The cruise industry will face many challenges in the weeks and months to come as it emerges from an unprecedented shutdown and tens of billions of dollars in financial losses. But Royal Caribbean Group CEO Richard Fain says his company is firmly focused on a bright future.
“We shouldn’t ignore the present challenges. We should be concerned about the recent increase in [COVID-19] cases and the impact of the variants. We need to manage today carefully,” said Fain in the latest edition of a regular video address to travel advisors.
“But if we only obsess about the present, we will fail to prepare for the future, and we must keep our eye firmly on that future that we can all see is coming.”
Fain says the current pace of change is “absolutely dizzying.” Royal Caribbean Group now has 21 ships back in operation in the United States, Europe, and Asia. That includes six Celebrity Cruises vessels, five ships each for Royal Caribbean International and TUI Cruises, three for Hapag-Lloyd, and two for Silversea Cruises.
“It’s just shocking how quickly everything has turned. It seems like yesterday that people were asking me if I thought cruising would restart by December, and suddenly here I am sailing on Celebrity Edge and Freedom of the Seas here out of south Florida.”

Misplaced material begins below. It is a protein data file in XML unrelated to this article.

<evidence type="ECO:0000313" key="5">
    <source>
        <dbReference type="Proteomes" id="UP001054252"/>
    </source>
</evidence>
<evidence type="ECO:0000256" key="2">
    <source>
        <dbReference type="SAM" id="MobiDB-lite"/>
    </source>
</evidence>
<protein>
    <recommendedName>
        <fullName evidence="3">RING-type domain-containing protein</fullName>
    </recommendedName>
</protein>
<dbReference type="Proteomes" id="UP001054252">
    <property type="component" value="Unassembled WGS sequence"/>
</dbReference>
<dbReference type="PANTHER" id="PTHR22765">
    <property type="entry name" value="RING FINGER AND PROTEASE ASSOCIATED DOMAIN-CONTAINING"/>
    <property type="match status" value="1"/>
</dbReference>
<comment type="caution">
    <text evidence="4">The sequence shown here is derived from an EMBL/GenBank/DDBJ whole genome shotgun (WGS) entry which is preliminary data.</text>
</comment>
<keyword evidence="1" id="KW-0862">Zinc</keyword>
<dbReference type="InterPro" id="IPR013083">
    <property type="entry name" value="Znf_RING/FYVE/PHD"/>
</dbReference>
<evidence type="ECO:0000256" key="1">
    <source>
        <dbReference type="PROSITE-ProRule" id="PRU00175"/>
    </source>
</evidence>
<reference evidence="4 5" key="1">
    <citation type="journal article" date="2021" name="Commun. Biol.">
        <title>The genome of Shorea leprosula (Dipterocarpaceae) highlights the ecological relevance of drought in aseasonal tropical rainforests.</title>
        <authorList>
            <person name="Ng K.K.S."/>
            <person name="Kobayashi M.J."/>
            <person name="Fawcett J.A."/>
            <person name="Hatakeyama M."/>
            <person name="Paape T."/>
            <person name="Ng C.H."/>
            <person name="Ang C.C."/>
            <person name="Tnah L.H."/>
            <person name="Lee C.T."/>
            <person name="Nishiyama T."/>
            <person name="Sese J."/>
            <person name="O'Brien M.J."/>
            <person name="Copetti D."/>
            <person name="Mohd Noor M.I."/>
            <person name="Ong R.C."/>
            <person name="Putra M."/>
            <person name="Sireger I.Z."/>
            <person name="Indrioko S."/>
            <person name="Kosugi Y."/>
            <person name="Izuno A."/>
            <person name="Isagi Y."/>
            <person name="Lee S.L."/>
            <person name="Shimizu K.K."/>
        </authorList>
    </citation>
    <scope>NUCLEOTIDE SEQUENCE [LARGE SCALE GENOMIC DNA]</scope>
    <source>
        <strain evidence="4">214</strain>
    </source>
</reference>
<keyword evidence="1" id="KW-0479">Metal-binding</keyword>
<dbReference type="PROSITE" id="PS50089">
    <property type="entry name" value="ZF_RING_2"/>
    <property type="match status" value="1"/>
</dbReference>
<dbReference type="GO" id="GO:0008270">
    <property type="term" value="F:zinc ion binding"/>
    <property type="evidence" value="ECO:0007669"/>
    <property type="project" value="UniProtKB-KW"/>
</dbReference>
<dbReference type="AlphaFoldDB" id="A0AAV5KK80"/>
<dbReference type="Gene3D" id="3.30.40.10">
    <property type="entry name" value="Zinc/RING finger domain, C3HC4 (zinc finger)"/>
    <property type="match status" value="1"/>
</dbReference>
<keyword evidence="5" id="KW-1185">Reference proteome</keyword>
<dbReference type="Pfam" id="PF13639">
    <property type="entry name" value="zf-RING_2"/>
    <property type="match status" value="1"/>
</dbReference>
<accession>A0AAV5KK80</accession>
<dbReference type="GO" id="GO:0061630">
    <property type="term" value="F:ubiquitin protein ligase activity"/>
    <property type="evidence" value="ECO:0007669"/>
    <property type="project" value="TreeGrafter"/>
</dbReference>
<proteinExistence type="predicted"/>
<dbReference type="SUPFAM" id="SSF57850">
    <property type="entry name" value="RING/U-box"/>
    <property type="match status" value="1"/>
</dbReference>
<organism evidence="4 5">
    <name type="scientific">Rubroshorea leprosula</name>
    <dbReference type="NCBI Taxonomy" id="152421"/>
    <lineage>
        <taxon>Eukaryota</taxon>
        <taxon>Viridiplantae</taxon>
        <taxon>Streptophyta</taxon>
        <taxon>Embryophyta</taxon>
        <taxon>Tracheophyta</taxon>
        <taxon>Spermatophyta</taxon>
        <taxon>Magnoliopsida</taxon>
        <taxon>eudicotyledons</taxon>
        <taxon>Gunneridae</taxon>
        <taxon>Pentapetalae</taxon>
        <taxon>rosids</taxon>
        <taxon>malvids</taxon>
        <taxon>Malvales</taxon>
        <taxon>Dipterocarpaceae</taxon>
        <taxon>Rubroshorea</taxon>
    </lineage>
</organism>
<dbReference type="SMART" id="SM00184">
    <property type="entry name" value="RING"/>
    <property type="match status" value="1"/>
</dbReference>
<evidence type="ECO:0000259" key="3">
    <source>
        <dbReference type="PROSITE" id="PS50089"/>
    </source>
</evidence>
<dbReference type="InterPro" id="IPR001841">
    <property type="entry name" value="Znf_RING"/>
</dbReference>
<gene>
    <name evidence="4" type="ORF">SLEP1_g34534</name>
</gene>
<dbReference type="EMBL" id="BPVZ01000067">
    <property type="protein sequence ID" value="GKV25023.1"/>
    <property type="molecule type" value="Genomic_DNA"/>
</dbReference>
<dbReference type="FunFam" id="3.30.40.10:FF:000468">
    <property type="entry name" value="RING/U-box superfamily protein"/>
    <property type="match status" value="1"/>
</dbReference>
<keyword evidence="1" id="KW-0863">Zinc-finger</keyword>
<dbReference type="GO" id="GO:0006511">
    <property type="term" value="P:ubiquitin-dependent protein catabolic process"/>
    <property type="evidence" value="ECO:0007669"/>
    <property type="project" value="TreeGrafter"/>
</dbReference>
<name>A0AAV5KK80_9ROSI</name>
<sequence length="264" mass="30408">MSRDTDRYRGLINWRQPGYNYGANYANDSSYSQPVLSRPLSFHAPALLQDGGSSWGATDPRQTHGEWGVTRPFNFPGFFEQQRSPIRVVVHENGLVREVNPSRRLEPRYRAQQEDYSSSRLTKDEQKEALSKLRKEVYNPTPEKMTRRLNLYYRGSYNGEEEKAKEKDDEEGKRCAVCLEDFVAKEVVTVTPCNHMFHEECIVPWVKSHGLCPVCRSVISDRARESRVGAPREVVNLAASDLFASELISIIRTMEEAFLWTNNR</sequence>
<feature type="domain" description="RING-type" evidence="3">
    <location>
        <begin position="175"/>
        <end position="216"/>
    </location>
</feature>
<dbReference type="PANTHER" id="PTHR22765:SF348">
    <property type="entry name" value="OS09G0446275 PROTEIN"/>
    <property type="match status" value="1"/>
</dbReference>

Fain said being onboard for those early sailings reinforced the value of the industry he loves.
“I’ve never seen the level of enthusiasm, of excitement, and of gratitude that I’ve experienced on these cruises. For our crew members it was a literal lifeline after so many months without work. For the communities we serve it represents tourism and jobs after so many months of pain. And for our guests it was a sense of freedom, of escape from the isolation of this terrible period of shutdown.”
Fain says a lot of hard work has created the conditions for a healthy return to service.
“Once we started having constructive conversations with the CDC and others, we knew that the data we had assembled and the protocols that we had cited would be so compelling that permission to sail would certainly be forthcoming soon.”
The cruise executive says “there are always immediate issues” in the industry, but now is the time to look forward, not back.
“COVID-19 is not going away, but it is slowly getting under better control,” he said. “The vast majority of people on board our ships are vaccinated and this percentage will only climb. In addition, the testing regimens and the available therapies mean that cruising can properly aspire to be not only as safe as other vacations, but more so.”
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